How To Turn Rotten Idea Into Profit
When victimized by workplace food thieves, some curse, others write threatening notes. Some might even contemplate surveillance cameras, if they’re hit often enough.
Being an inventor, Sherwood Forlee found another way to fight back when his sandwiches repeatedly went missing from the communal fridge at the SoHo ad agency where he worked.
“It kept happening, and one day I’d had it,” says Forlee, 29, a designer and mechanical engineer who worked in the firm’s product design division.
He considered stealth laxatives and sandwiches spiked with cat food. But the light-bulb moment came when he was scanning the fridge in the apartment he shares with three roommates in Brooklyn, and came across an unidentified food item crawling with mold.
Next stop: the “anti-theft lunch bag,” a plastic baggie customized with green splotches that make a fresh sandwich look like a spore factory, deterring all but the most desperate snack stealer. When he put it to work in the office, the theft stopped immediately.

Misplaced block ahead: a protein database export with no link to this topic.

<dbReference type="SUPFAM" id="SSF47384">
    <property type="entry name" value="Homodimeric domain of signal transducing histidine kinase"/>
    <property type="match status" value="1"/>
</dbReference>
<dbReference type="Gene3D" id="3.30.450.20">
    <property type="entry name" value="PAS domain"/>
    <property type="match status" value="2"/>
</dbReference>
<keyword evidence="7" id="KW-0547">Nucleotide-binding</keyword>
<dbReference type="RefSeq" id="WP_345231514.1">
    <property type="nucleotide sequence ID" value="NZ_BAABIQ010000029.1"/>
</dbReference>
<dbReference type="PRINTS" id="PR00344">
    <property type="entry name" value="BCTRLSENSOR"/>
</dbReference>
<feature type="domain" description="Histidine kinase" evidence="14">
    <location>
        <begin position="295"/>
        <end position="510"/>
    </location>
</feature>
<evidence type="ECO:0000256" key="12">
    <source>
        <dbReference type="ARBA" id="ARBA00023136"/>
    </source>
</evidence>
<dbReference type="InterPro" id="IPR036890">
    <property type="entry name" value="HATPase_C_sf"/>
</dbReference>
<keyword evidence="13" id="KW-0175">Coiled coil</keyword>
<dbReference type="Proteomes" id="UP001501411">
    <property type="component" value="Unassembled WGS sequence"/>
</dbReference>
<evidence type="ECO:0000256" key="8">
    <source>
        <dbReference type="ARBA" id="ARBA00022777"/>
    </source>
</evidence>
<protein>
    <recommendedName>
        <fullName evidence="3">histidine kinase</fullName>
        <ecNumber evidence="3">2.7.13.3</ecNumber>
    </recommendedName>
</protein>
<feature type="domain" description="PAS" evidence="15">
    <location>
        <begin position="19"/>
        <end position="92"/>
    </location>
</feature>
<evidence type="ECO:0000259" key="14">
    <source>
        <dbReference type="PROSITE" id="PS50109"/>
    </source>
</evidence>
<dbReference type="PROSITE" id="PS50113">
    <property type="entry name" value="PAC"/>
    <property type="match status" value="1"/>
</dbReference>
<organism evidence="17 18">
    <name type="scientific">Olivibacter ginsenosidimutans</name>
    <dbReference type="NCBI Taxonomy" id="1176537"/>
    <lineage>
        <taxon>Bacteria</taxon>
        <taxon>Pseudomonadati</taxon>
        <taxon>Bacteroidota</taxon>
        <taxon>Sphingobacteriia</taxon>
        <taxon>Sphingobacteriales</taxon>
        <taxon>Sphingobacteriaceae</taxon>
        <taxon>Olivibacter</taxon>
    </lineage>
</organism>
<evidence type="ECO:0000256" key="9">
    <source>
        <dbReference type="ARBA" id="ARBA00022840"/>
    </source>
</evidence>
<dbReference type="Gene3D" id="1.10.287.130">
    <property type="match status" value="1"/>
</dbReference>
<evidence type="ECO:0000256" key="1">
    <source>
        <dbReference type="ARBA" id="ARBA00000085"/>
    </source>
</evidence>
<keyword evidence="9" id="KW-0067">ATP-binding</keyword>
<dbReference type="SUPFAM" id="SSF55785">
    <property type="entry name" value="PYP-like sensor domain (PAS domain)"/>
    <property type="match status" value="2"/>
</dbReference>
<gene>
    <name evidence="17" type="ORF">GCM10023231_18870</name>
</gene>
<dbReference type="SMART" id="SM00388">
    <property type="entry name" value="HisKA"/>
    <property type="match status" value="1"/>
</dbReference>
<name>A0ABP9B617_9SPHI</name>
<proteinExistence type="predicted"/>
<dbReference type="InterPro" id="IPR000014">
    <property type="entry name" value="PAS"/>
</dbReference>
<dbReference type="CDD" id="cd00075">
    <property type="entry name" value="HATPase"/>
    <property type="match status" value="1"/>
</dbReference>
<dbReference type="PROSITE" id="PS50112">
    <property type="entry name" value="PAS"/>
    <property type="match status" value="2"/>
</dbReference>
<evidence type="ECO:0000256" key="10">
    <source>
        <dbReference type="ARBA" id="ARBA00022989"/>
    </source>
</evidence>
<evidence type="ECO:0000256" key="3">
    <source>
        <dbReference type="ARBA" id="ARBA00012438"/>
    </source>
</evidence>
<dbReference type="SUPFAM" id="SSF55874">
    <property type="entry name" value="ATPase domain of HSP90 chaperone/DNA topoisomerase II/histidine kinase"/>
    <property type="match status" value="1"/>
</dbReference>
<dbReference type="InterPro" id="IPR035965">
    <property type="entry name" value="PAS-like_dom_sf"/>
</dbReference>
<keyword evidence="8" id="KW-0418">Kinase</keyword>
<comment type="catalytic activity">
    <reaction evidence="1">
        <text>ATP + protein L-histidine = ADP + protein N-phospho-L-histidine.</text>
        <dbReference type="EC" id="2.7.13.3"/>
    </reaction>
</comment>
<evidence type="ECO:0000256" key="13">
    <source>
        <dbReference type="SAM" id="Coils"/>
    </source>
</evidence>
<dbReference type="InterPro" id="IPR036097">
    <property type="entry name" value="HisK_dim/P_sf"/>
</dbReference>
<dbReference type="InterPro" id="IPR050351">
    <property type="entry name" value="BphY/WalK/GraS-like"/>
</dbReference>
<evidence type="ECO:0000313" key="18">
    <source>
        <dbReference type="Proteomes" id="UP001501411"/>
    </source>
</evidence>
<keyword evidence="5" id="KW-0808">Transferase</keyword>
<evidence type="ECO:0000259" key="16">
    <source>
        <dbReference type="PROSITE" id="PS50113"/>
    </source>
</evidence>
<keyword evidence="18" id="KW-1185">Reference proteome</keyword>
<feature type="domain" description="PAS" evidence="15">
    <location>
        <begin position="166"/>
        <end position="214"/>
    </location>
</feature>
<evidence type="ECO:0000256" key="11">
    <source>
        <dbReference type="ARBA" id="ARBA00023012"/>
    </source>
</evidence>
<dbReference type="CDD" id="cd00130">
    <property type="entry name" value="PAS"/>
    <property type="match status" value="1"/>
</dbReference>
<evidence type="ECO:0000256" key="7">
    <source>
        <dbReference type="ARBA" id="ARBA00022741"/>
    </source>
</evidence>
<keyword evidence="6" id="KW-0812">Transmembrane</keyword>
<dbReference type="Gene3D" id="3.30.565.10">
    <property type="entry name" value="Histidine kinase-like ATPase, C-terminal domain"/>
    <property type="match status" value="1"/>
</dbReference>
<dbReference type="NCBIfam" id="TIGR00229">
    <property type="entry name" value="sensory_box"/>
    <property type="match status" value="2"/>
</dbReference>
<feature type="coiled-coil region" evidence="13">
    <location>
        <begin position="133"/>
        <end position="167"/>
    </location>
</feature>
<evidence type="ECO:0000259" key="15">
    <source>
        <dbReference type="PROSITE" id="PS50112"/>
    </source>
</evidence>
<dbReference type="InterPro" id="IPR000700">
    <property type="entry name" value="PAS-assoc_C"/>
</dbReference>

“When people see something like that, they don’t even want to lay their hands on it,” he says.
Forlee conceived of the item for personal use. But “when I did a little research,” he says, “I found it’s a prevalent problem.”
So in February he began selling the bags on his own Web site (thinkofthe.com), alongside a handful of other items he’s designed, such as the “walls notebook,” whose pages depict New York City walls, ripe for adorning with noninvasive graffiti.
Charging $10 for a box of 25 bags, Forlee quickly sold out of his first run of 2,000 boxes. With a boost from Target, which briefly featured the product on its Web site, demand has held steady, and he’s currently on his fourth run.
Having since left the agency to pursue his own projects, Forlee no longer needs the bags himself. But customers report success, he says.
“People say they haven’t lost a lunch since,” he says, noting that others buy them as a gag gift or to use for pranks.
Forlee plans to continue selling the bags, although he has no current plans to “go mass market.” For one thing, he notes, “If everyone has one, they become ineffective.”
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